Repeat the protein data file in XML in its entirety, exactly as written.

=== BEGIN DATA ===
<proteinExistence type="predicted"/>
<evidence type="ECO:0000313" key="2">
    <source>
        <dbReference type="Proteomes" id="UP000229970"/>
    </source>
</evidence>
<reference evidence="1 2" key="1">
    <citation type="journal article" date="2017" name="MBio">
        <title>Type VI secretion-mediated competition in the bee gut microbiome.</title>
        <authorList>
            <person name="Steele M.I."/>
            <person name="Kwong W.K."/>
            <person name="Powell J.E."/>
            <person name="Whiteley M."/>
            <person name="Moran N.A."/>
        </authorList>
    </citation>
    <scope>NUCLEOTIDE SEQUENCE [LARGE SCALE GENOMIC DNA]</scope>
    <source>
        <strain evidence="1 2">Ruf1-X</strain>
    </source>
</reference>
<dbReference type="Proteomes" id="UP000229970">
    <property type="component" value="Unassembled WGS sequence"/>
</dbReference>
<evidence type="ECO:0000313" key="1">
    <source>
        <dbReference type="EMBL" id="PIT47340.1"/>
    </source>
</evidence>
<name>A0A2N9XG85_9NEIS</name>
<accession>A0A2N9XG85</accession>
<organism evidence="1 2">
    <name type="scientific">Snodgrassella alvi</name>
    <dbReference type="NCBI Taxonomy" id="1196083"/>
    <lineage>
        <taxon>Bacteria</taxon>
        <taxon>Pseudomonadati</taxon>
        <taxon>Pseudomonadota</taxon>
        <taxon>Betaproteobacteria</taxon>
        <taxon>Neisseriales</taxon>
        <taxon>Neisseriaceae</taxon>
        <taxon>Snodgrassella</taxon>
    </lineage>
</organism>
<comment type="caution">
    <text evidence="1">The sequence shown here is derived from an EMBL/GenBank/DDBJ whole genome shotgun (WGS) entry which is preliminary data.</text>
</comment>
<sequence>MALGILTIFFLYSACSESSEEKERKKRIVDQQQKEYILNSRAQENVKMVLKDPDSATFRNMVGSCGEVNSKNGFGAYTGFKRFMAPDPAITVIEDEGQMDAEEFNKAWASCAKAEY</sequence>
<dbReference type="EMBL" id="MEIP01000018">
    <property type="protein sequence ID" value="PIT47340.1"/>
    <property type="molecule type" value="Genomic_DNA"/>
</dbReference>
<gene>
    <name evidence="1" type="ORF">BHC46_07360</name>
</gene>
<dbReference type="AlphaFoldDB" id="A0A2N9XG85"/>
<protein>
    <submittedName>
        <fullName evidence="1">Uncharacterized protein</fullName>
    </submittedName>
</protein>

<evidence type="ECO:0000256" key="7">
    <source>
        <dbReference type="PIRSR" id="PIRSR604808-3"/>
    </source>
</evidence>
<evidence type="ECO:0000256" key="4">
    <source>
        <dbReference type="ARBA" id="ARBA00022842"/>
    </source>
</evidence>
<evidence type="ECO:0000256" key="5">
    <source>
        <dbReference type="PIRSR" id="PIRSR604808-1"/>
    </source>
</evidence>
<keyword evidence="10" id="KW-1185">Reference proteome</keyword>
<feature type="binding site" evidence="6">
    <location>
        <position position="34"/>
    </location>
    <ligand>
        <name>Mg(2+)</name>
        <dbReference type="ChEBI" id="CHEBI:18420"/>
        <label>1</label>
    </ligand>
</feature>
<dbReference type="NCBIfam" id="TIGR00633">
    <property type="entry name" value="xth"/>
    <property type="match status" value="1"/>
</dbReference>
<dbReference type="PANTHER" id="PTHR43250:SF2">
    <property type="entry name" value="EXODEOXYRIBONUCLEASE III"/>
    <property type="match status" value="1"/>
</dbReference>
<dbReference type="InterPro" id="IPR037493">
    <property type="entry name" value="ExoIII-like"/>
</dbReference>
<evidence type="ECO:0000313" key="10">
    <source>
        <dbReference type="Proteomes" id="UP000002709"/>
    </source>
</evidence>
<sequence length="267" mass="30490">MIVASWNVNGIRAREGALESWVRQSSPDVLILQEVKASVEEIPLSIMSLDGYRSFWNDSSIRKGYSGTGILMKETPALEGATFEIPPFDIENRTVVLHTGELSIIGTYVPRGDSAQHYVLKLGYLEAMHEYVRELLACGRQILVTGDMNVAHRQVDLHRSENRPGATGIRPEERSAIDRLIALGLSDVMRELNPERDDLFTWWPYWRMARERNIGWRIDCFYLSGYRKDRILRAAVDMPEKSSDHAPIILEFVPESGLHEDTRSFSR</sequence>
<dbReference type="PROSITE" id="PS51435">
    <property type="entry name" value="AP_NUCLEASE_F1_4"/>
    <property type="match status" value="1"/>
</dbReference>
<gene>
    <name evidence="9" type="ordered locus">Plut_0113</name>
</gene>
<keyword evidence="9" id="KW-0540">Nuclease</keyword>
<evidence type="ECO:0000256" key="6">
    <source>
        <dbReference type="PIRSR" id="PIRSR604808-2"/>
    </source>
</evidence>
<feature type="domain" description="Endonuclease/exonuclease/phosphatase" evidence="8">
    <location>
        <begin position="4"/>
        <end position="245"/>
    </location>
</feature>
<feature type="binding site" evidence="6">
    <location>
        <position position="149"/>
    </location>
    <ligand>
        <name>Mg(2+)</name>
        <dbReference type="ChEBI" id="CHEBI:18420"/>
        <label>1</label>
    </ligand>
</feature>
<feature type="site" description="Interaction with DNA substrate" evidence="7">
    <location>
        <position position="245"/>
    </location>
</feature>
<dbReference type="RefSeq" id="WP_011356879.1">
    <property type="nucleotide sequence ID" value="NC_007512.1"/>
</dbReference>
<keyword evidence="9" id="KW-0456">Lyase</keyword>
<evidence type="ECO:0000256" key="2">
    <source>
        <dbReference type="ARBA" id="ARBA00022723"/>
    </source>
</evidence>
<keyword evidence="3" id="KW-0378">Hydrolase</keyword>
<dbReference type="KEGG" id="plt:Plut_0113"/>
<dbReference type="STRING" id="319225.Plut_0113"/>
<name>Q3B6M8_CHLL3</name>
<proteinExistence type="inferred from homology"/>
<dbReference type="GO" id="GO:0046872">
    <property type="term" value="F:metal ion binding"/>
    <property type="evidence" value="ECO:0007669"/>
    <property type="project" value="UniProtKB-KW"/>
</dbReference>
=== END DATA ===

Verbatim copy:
<proteinExistence type="predicted"/>
<evidence type="ECO:0000313" key="2">
    <source>
        <dbReference type="Proteomes" id="UP000229970"/>
    </source>
</evidence>
<reference evidence="1 2" key="1">
    <citation type="journal article" date="2017" name="MBio">
        <title>Type VI secretion-mediated competition in the bee gut microbiome.</title>
        <authorList>
            <person name="Steele M.I."/>
            <person name="Kwong W.K."/>
            <person name="Powell J.E."/>
            <person name="Whiteley M."/>
            <person name="Moran N.A."/>
        </authorList>
    </citation>
    <scope>NUCLEOTIDE SEQUENCE [LARGE SCALE GENOMIC DNA]</scope>
    <source>
        <strain evidence="1 2">Ruf1-X</strain>
    </source>
</reference>
<dbReference type="Proteomes" id="UP000229970">
    <property type="component" value="Unassembled WGS sequence"/>
</dbReference>
<evidence type="ECO:0000313" key="1">
    <source>
        <dbReference type="EMBL" id="PIT47340.1"/>
    </source>
</evidence>
<name>A0A2N9XG85_9NEIS</name>
<accession>A0A2N9XG85</accession>
<organism evidence="1 2">
    <name type="scientific">Snodgrassella alvi</name>
    <dbReference type="NCBI Taxonomy" id="1196083"/>
    <lineage>
        <taxon>Bacteria</taxon>
        <taxon>Pseudomonadati</taxon>
        <taxon>Pseudomonadota</taxon>
        <taxon>Betaproteobacteria</taxon>
        <taxon>Neisseriales</taxon>
        <taxon>Neisseriaceae</taxon>
        <taxon>Snodgrassella</taxon>
    </lineage>
</organism>
<comment type="caution">
    <text evidence="1">The sequence shown here is derived from an EMBL/GenBank/DDBJ whole genome shotgun (WGS) entry which is preliminary data.</text>
</comment>
<sequence>MALGILTIFFLYSACSESSEEKERKKRIVDQQQKEYILNSRAQENVKMVLKDPDSATFRNMVGSCGEVNSKNGFGAYTGFKRFMAPDPAITVIEDEGQMDAEEFNKAWASCAKAEY</sequence>
<dbReference type="EMBL" id="MEIP01000018">
    <property type="protein sequence ID" value="PIT47340.1"/>
    <property type="molecule type" value="Genomic_DNA"/>
</dbReference>
<gene>
    <name evidence="1" type="ORF">BHC46_07360</name>
</gene>
<dbReference type="AlphaFoldDB" id="A0A2N9XG85"/>
<protein>
    <submittedName>
        <fullName evidence="1">Uncharacterized protein</fullName>
    </submittedName>
</protein>

<evidence type="ECO:0000256" key="7">
    <source>
        <dbReference type="PIRSR" id="PIRSR604808-3"/>
    </source>
</evidence>
<evidence type="ECO:0000256" key="4">
    <source>
        <dbReference type="ARBA" id="ARBA00022842"/>
    </source>
</evidence>
<evidence type="ECO:0000256" key="5">
    <source>
        <dbReference type="PIRSR" id="PIRSR604808-1"/>
    </source>
</evidence>
<keyword evidence="10" id="KW-1185">Reference proteome</keyword>
<feature type="binding site" evidence="6">
    <location>
        <position position="34"/>
    </location>
    <ligand>
        <name>Mg(2+)</name>
        <dbReference type="ChEBI" id="CHEBI:18420"/>
        <label>1</label>
    </ligand>
</feature>
<dbReference type="NCBIfam" id="TIGR00633">
    <property type="entry name" value="xth"/>
    <property type="match status" value="1"/>
</dbReference>
<dbReference type="PANTHER" id="PTHR43250:SF2">
    <property type="entry name" value="EXODEOXYRIBONUCLEASE III"/>
    <property type="match status" value="1"/>
</dbReference>
<dbReference type="InterPro" id="IPR037493">
    <property type="entry name" value="ExoIII-like"/>
</dbReference>
<evidence type="ECO:0000313" key="10">
    <source>
        <dbReference type="Proteomes" id="UP000002709"/>
    </source>
</evidence>
<sequence length="267" mass="30490">MIVASWNVNGIRAREGALESWVRQSSPDVLILQEVKASVEEIPLSIMSLDGYRSFWNDSSIRKGYSGTGILMKETPALEGATFEIPPFDIENRTVVLHTGELSIIGTYVPRGDSAQHYVLKLGYLEAMHEYVRELLACGRQILVTGDMNVAHRQVDLHRSENRPGATGIRPEERSAIDRLIALGLSDVMRELNPERDDLFTWWPYWRMARERNIGWRIDCFYLSGYRKDRILRAAVDMPEKSSDHAPIILEFVPESGLHEDTRSFSR</sequence>
<dbReference type="PROSITE" id="PS51435">
    <property type="entry name" value="AP_NUCLEASE_F1_4"/>
    <property type="match status" value="1"/>
</dbReference>
<gene>
    <name evidence="9" type="ordered locus">Plut_0113</name>
</gene>
<keyword evidence="9" id="KW-0540">Nuclease</keyword>
<evidence type="ECO:0000256" key="6">
    <source>
        <dbReference type="PIRSR" id="PIRSR604808-2"/>
    </source>
</evidence>
<feature type="domain" description="Endonuclease/exonuclease/phosphatase" evidence="8">
    <location>
        <begin position="4"/>
        <end position="245"/>
    </location>
</feature>
<feature type="binding site" evidence="6">
    <location>
        <position position="149"/>
    </location>
    <ligand>
        <name>Mg(2+)</name>
        <dbReference type="ChEBI" id="CHEBI:18420"/>
        <label>1</label>
    </ligand>
</feature>
<feature type="site" description="Interaction with DNA substrate" evidence="7">
    <location>
        <position position="245"/>
    </location>
</feature>
<dbReference type="RefSeq" id="WP_011356879.1">
    <property type="nucleotide sequence ID" value="NC_007512.1"/>
</dbReference>
<keyword evidence="9" id="KW-0456">Lyase</keyword>
<evidence type="ECO:0000256" key="2">
    <source>
        <dbReference type="ARBA" id="ARBA00022723"/>
    </source>
</evidence>
<keyword evidence="3" id="KW-0378">Hydrolase</keyword>
<dbReference type="KEGG" id="plt:Plut_0113"/>
<dbReference type="STRING" id="319225.Plut_0113"/>
<name>Q3B6M8_CHLL3</name>
<proteinExistence type="inferred from homology"/>
<dbReference type="GO" id="GO:0046872">
    <property type="term" value="F:metal ion binding"/>
    <property type="evidence" value="ECO:0007669"/>
    <property type="project" value="UniProtKB-KW"/>
</dbReference>